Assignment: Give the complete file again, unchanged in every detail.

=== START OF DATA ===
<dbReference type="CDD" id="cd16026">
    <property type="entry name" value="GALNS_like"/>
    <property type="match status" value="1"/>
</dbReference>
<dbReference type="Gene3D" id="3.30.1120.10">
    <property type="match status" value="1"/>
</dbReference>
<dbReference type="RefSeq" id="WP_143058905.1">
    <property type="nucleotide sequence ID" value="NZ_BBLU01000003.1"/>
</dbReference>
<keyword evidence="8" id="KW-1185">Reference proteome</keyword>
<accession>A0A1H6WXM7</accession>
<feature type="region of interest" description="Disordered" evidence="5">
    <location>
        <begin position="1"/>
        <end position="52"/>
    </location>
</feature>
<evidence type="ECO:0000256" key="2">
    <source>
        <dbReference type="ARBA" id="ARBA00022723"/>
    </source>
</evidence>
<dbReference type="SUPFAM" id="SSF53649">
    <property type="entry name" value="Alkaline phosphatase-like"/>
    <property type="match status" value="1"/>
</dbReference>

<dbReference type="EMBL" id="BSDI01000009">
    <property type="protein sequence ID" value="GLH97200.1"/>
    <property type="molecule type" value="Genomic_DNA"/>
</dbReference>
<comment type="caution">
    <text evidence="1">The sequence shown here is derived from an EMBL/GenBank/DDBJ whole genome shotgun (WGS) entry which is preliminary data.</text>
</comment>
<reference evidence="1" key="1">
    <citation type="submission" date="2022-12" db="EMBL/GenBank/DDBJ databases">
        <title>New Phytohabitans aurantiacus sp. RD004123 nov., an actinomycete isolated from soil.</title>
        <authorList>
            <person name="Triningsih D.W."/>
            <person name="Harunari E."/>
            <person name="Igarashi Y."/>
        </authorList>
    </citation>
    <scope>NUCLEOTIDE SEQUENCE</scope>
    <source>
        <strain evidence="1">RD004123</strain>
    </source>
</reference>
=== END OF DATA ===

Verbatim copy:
<dbReference type="CDD" id="cd16026">
    <property type="entry name" value="GALNS_like"/>
    <property type="match status" value="1"/>
</dbReference>
<dbReference type="Gene3D" id="3.30.1120.10">
    <property type="match status" value="1"/>
</dbReference>
<dbReference type="RefSeq" id="WP_143058905.1">
    <property type="nucleotide sequence ID" value="NZ_BBLU01000003.1"/>
</dbReference>
<keyword evidence="8" id="KW-1185">Reference proteome</keyword>
<accession>A0A1H6WXM7</accession>
<feature type="region of interest" description="Disordered" evidence="5">
    <location>
        <begin position="1"/>
        <end position="52"/>
    </location>
</feature>
<evidence type="ECO:0000256" key="2">
    <source>
        <dbReference type="ARBA" id="ARBA00022723"/>
    </source>
</evidence>
<dbReference type="SUPFAM" id="SSF53649">
    <property type="entry name" value="Alkaline phosphatase-like"/>
    <property type="match status" value="1"/>
</dbReference>

<dbReference type="EMBL" id="BSDI01000009">
    <property type="protein sequence ID" value="GLH97200.1"/>
    <property type="molecule type" value="Genomic_DNA"/>
</dbReference>
<comment type="caution">
    <text evidence="1">The sequence shown here is derived from an EMBL/GenBank/DDBJ whole genome shotgun (WGS) entry which is preliminary data.</text>
</comment>
<reference evidence="1" key="1">
    <citation type="submission" date="2022-12" db="EMBL/GenBank/DDBJ databases">
        <title>New Phytohabitans aurantiacus sp. RD004123 nov., an actinomycete isolated from soil.</title>
        <authorList>
            <person name="Triningsih D.W."/>
            <person name="Harunari E."/>
            <person name="Igarashi Y."/>
        </authorList>
    </citation>
    <scope>NUCLEOTIDE SEQUENCE</scope>
    <source>
        <strain evidence="1">RD004123</strain>
    </source>
</reference>